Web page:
’Green Line’ Helps Liberty Keep Pace With Customer Demands

Fri May 06, 2005 - Northeast Edition

Heavy equipment is such an ordinary part of the recycling business, it should take a machine quite a bit out of the ordinary to turn a long-time yard operator to a whole new business direction.

But Liberty Iron & Metal Company, of Erie, PA, isn’t an ordinary recycling yard and according to the company’s enterprising president, Marc Olgin, Sennebogen material handlers are no ordinary machines.

Liberty Iron, formerly Penn Iron & Metal, has been a successful operation for approximately 75 years, and it’s well-positioned to remain successful for many years more. Founded by Morris Olgin, Marc’s grandfather, Liberty Iron is the largest independently-owned scrap processor and broker in the region.

Its operations include one of the northeast’s largest vehicle shredding and recycling facilities. The output from the 20-acre site can run up to 35,000 tons (31,751 t) per month, including a full range of ferrous, non-ferrous, nickel alloys and stainless steel scrap.

Olgin’s ongoing investment in the business has led to development of many advanced metal technologies at Liberty including on-site chemical analysis, radiation detection and portable spectrometers to allow inspections at customer sites. Non-ferrous material is processed indoors in a 150,000 sq.ft. facility that also houses the maintenance shop.

Marc has been active in the business since his early teenage years. He still works alongside his father, Gerald Olgin, who is now semi-retired.

All three of Liberty’s newest material handlers are Sennebogen 835 M C Series rubber-tired machines. The Sennebogen equipment contributes to every aspect of the recycling operation. Two machines are equipped with magnets, while the third uses a magnetic grapple to feed a vehicle shredder, a 2,500-hp (1,863 kW) Universal 74/104 Hammermill shredder, which processes up to 10,000 car hulks each month. With the range of metals, equipment and facilities in the yard, Liberty has been able to keep pace with customer demands for varied melt mixes and materials as markets have fluctuated over the past several years.

According to Olgin, when running an auto shredding operation, it is critical to make sure that all systems feeding the shredder are reliable. “The cost of downtime can be very high, we cannot afford to let down our customers, even once.”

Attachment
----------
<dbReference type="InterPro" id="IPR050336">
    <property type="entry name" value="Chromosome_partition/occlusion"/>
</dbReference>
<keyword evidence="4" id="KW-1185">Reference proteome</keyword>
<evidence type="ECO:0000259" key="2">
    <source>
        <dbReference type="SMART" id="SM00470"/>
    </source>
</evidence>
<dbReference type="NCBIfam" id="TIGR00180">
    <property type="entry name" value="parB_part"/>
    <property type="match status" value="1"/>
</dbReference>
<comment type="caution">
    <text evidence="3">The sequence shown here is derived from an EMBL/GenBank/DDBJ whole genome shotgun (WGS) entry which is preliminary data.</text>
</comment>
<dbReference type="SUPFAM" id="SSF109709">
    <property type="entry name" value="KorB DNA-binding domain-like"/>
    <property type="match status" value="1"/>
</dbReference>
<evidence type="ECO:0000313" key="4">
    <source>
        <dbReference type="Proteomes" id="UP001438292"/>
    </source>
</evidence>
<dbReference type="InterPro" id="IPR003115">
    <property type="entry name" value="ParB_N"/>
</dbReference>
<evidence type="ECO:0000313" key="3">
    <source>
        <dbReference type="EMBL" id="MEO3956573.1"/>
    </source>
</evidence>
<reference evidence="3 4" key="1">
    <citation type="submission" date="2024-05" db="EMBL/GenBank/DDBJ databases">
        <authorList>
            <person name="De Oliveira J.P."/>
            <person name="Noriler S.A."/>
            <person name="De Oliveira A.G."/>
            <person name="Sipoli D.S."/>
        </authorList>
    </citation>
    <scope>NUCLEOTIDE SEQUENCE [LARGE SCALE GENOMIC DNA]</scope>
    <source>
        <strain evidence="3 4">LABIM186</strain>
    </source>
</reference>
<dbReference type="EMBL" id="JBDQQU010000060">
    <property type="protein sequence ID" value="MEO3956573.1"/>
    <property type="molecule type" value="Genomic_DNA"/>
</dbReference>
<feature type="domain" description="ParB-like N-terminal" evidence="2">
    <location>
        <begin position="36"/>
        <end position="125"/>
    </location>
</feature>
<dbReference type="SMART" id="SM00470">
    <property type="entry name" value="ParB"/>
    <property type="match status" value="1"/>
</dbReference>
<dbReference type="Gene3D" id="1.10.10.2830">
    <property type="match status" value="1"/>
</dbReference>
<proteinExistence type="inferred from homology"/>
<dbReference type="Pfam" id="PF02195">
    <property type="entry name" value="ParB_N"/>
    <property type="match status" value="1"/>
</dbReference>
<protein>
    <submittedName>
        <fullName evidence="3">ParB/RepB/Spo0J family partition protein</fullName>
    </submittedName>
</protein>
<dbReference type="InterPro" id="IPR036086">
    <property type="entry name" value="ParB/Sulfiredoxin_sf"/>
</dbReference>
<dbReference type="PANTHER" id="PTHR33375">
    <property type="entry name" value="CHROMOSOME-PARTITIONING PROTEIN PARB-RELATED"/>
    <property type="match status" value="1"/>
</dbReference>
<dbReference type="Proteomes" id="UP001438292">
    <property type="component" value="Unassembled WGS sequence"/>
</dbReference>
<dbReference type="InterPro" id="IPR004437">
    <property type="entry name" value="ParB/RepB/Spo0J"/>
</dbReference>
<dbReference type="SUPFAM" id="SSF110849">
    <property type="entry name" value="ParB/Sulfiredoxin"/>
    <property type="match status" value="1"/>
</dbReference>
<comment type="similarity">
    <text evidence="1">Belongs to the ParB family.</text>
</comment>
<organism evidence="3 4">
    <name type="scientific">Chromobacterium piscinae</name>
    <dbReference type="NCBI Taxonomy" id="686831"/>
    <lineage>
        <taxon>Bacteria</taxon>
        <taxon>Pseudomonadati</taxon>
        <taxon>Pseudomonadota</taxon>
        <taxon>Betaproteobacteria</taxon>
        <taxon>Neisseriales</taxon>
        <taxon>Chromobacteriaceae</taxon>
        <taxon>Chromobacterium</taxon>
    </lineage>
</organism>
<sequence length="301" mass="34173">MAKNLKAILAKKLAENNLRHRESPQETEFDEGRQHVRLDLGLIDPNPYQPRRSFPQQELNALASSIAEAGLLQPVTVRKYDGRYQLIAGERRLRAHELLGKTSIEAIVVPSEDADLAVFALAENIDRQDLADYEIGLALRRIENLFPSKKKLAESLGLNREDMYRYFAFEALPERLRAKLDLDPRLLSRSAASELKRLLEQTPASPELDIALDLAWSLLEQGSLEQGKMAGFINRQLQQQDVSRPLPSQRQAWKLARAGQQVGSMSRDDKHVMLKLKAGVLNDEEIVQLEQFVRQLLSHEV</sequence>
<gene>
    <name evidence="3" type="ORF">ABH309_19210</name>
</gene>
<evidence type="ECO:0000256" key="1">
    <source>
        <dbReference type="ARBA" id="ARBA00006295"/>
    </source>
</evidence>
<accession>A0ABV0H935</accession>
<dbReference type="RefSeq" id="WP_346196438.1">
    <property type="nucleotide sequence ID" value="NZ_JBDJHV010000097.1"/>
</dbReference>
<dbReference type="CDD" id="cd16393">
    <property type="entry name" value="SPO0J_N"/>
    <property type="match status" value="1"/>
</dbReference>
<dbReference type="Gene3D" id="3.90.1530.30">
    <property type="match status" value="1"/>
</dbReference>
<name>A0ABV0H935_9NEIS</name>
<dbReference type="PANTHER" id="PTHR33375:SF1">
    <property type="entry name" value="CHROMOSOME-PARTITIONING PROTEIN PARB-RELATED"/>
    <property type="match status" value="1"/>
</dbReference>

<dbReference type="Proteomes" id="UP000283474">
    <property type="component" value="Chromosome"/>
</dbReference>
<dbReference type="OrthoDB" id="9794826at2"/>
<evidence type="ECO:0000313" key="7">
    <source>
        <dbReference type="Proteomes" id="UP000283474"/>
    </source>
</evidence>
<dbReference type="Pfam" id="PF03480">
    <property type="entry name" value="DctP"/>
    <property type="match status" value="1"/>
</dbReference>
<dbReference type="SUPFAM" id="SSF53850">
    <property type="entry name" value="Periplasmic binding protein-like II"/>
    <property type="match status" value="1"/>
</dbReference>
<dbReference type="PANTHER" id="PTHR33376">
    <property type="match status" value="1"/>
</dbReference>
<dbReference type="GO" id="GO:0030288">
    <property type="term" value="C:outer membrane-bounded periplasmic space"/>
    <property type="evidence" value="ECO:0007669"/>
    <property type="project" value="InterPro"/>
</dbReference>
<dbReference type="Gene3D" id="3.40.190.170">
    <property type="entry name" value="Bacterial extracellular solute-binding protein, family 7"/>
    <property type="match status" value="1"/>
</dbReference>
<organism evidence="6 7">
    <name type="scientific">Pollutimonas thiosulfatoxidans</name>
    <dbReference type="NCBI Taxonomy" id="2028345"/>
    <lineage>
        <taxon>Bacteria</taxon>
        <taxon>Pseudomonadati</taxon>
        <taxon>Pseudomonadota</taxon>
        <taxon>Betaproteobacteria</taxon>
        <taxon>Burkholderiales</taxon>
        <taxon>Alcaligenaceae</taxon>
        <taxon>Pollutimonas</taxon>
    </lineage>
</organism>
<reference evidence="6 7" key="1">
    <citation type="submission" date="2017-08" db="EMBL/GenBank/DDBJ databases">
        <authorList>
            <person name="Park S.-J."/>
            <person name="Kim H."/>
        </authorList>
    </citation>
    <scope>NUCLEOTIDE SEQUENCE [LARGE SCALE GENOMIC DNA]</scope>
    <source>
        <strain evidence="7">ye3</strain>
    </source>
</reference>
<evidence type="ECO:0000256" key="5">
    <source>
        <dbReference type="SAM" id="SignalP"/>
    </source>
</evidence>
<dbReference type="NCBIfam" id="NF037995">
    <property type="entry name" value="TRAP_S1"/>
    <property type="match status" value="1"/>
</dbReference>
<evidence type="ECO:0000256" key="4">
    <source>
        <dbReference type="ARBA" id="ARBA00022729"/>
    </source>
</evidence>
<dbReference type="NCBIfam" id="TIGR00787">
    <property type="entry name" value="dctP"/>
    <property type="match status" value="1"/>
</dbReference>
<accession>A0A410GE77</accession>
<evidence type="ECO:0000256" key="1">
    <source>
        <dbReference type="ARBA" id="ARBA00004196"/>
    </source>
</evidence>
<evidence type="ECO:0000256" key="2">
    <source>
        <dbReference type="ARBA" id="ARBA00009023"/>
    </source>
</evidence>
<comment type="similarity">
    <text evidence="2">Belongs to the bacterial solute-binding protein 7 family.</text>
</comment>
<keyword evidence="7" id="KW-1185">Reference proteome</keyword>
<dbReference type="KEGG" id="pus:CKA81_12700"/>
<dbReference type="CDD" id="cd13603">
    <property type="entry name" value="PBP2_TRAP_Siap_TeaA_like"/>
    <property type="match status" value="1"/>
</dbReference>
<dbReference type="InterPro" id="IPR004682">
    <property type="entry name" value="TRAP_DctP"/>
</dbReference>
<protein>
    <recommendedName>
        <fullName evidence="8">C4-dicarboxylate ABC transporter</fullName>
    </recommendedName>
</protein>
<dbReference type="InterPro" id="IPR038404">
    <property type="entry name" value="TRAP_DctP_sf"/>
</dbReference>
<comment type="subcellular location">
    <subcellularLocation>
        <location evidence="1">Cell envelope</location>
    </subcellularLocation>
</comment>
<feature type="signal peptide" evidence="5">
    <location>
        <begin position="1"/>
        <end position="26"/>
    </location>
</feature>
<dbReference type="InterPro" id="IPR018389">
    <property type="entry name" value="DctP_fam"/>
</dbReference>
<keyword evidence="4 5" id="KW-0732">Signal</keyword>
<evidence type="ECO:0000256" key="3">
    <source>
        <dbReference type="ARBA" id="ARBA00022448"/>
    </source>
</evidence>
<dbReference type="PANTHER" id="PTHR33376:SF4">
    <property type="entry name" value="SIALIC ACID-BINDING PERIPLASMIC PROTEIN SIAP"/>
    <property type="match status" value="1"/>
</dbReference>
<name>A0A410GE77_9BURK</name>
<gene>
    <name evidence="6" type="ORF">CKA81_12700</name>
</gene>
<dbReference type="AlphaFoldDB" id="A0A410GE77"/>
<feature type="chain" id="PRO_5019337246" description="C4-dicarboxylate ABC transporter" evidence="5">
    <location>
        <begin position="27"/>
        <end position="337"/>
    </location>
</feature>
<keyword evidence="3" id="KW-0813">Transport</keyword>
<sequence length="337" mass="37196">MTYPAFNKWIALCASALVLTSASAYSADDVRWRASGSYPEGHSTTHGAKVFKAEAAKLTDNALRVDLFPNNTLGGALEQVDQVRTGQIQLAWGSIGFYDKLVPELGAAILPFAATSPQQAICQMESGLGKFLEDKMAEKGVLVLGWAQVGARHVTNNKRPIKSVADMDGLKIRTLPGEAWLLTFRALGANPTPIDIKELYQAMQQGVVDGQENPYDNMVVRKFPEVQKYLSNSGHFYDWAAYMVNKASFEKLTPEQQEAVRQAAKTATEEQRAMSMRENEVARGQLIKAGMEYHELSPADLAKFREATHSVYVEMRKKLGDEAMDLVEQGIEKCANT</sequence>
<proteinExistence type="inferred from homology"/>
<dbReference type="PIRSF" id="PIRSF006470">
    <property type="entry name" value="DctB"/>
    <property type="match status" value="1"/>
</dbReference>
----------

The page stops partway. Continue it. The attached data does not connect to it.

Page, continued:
The transportation fleet at Liberty includes close to 30 trucks and trailer rigs. All outbound loading, including customers’ and contractor orders, is handled by one of the Sennebogen 835 M machines. On an average day, 75 to 100 loaded trucks roll out of the Liberty yard.

The third 835 M usually works in the back lot, assigned to feed the yard’s shear and baler.

The operations manager at the site, Joe Plumadore, agreed with Olgin’s assessment of the Sennebogen equipment.

“We picked up a lot of lost time with the mobility of these machines,” he said. “We can have a machine anywhere in the yard in five minutes or less to service a truck. Our crawler equipment would take at least 20 minutes. We can move any one of the machines anywhere we need it. Actually, we don’t need as many machines now. We used to have four crawlers working, now we can do the work easily with three machines.”

Plumadore said the equipment operators and maintenance crew are impressed with the unique features of the Sennebogen machines.

“Our maintenance people really like them as they are so easy to work on,” he said. “The operators like the hydraulic cab. It’s safer. They used to climb a 10-foot or 20-foot ladder to an elevated cab but here, the cab lowers right down for them. It’s also great for getting up and seeing right into the truck to place the load where you want it.”

Operations at Liberty Iron provide an ideal site to demonstrate what the Sennebogen green line machines line can do. According to Olgin, whether it is in front of a shredder or just loading trucks in the yard, when people come here, they are impressed with the quality and utility of the machines.

Olgin admitted that he has gained a new perspective on equipment service after the Sennebogen machines went into operation.

“I have a whole new appreciation of the quality of service I get at my yard,” he said. “Lee Gibson and his staff at Gibson Machinery have been superb. It was impressive to visit the Sennebogen parts warehouse in Charlotte and see how they have everything you could need ready to ship. Gibson and Sennebogen provide the kind of service I need at Liberty.”

Based in Charlotte, NC, Sennebogen North America offers 21 different purpose-built machines to suit virtually any heavy lift or “pick and carry” application. A growing network of distributors supports Sennebogen sales and service across North America, ensuring the highest standard of professional machine support and parts availability.